International university leaders unite at Queen's
The seven sister institutions of the Matariki Network of Universities (MNU) will gather at Queen’s this week to further develop the scope of international collaboration that began between the partners in 2010.
“The significance of the Matariki Network cannot be overstated,” says Principal Daniel Woolf, current board chair of the network and meeting host. “It’s an alliance of some of the best universities around the world, all mid-sized, research-intensive schools with a strong teaching mission and a commitment to social purpose. This executive meeting will allow us to take stock of the network’s activities over the past two years, to plan for the next two, and to share the incredible opportunities and depth of knowledge at Queen’s with our international friends.”
This year’s executive committee meeting will include discussions on furthering international exchange, dual degrees and mutual credit recognition between the partners, and developing the strategic organization and future activities of the MNU.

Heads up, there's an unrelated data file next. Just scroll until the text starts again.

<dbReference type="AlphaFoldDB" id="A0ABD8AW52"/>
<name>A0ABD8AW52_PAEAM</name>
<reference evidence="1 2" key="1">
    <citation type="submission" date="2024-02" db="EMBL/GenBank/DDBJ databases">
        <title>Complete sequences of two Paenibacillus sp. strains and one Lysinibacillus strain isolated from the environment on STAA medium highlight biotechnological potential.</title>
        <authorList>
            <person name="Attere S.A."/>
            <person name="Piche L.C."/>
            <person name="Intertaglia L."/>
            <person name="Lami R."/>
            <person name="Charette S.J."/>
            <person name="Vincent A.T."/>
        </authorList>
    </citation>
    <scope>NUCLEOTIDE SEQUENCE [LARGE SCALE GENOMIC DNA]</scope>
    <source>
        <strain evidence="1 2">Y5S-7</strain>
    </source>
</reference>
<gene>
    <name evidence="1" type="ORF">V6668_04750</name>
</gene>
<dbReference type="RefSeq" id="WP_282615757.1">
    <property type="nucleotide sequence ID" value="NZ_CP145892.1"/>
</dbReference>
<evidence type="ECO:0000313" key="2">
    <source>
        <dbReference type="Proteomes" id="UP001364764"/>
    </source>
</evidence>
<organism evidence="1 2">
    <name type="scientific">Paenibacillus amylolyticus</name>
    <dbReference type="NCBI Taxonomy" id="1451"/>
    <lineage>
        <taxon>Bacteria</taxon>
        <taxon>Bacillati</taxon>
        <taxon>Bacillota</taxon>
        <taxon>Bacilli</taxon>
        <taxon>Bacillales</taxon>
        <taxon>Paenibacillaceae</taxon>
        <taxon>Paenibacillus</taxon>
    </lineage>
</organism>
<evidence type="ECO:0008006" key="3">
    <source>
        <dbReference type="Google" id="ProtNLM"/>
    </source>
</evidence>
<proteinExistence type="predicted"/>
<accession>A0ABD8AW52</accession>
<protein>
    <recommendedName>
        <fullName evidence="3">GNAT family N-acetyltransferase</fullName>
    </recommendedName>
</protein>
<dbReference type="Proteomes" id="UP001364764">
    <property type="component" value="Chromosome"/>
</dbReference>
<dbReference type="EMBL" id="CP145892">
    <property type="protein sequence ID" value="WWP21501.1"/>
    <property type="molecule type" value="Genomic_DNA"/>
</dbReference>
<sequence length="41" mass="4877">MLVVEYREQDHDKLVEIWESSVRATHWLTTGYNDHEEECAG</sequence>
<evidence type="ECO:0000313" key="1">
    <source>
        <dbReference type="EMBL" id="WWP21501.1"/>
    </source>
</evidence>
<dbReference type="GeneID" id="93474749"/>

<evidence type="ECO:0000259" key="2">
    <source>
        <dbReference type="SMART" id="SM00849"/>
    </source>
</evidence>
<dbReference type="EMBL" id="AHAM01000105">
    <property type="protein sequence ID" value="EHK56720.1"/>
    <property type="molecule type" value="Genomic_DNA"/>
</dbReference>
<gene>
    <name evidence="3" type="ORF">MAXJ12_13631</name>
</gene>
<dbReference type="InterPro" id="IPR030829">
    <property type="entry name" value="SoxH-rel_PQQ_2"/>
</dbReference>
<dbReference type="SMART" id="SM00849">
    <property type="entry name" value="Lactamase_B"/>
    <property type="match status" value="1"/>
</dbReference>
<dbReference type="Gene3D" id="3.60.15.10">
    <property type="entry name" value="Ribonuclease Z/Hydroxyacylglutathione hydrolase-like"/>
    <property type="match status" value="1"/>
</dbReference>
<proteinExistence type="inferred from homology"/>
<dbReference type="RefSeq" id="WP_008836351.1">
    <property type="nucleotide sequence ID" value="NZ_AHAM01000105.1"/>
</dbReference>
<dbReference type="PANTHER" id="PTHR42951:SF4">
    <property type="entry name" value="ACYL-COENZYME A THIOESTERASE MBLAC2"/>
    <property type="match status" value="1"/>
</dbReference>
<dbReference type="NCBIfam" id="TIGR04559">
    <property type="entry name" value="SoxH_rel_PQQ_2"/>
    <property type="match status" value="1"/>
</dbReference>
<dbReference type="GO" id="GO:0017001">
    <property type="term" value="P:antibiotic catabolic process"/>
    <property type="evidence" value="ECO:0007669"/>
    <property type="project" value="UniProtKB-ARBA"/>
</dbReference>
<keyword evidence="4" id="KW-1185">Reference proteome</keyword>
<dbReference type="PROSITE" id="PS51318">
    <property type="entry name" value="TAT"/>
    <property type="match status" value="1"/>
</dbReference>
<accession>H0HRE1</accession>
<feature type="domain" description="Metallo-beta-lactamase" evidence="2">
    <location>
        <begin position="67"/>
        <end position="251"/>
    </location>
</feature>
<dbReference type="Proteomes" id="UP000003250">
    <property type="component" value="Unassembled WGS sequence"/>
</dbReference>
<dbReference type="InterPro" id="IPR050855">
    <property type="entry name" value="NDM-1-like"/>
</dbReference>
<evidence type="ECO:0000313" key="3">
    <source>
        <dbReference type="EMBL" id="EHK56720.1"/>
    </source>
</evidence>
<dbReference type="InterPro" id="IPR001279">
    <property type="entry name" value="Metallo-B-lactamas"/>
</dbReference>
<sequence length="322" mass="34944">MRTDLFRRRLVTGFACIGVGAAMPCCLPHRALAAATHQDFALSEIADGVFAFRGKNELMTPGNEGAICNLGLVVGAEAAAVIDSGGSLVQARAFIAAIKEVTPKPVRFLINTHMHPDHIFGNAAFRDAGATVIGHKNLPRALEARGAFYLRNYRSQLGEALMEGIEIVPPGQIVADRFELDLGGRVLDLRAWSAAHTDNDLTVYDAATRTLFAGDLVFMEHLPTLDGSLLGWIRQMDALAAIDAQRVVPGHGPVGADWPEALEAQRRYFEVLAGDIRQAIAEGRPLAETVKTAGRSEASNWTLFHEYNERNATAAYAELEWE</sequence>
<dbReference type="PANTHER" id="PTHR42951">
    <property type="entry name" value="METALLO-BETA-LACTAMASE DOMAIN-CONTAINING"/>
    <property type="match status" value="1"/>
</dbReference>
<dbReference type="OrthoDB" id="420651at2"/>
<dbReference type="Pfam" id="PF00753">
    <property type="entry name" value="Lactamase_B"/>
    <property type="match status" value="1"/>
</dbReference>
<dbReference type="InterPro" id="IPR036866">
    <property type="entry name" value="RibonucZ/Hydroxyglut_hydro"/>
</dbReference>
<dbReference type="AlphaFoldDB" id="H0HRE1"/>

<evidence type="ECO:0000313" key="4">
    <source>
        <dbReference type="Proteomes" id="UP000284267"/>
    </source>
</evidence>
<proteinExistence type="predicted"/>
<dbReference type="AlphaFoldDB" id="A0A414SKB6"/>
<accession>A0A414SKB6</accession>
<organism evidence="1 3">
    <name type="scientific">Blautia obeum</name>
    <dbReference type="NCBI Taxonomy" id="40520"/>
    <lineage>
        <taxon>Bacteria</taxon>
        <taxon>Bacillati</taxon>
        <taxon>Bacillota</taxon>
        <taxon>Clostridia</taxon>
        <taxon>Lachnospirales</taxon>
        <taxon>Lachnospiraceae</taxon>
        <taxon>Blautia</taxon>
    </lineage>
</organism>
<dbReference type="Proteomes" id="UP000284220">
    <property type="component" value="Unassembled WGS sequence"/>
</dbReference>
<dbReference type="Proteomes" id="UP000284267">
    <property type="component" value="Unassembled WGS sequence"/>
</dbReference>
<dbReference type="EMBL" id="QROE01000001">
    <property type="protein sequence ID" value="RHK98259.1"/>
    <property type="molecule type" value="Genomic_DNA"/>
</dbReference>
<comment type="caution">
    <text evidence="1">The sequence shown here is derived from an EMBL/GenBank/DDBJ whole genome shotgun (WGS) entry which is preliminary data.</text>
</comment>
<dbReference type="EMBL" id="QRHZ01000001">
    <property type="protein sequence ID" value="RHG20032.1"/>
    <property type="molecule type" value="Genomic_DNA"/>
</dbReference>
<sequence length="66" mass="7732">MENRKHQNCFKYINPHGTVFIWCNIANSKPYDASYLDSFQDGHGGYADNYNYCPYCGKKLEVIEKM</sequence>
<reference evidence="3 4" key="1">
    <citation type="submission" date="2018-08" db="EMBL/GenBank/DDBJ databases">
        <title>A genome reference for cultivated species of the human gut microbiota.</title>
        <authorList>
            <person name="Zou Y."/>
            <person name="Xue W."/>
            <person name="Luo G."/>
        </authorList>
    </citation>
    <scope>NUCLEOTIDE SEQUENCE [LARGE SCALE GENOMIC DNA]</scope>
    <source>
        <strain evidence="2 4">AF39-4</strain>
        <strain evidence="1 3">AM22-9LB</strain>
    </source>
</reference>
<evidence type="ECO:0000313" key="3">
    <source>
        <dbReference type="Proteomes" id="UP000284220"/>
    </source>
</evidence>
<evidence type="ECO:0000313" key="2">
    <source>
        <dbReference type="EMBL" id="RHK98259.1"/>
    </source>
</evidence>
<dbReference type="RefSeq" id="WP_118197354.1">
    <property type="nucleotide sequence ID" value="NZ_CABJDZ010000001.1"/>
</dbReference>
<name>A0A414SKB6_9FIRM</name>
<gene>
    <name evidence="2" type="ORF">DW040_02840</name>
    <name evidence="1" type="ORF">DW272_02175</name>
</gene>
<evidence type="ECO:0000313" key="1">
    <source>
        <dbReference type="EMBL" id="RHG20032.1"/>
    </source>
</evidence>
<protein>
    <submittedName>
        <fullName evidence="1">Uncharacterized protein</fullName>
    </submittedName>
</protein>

Attendees will also discuss research initiatives and take a tour of Innovation Park (IP), the Queen’s-led centre that connects academic, industrial and government researchers to develop and propel technological innovations into the marketplace. The tour will include a look at GreenCentre Canada within IP, which is leading the way in “smart” chemistry, and encouraging the design of products and processes that reduce waste, provide safer products and reduce the use of energy and resources.
Principal Woolf, Alan Harrison, Provost and Vice-Principal (Academic), Steven Liss, Vice-Principal (Research), and Jim Lee, Vice-Provost (International) will represent Queen’s at the meeting. Senior academic leaders from the other member institutions – Dartmouth College in the United States, Durham University in England, University of Otago in New Zealand, University of Tübingen in Germany, University of Western Australia in Australia, and Uppsala University in Sweden – will be on campus for several days.
Queen’s and the six international universities came together to form the MNU with the goal of facilitating cooperation on everything from research and international exchanges to social responsibility projects and cultural activities. The name, Matariki, comes from the Māori language in New Zealand and signifies the group of stars known as the Pleiades star cluster, or Seven Sisters.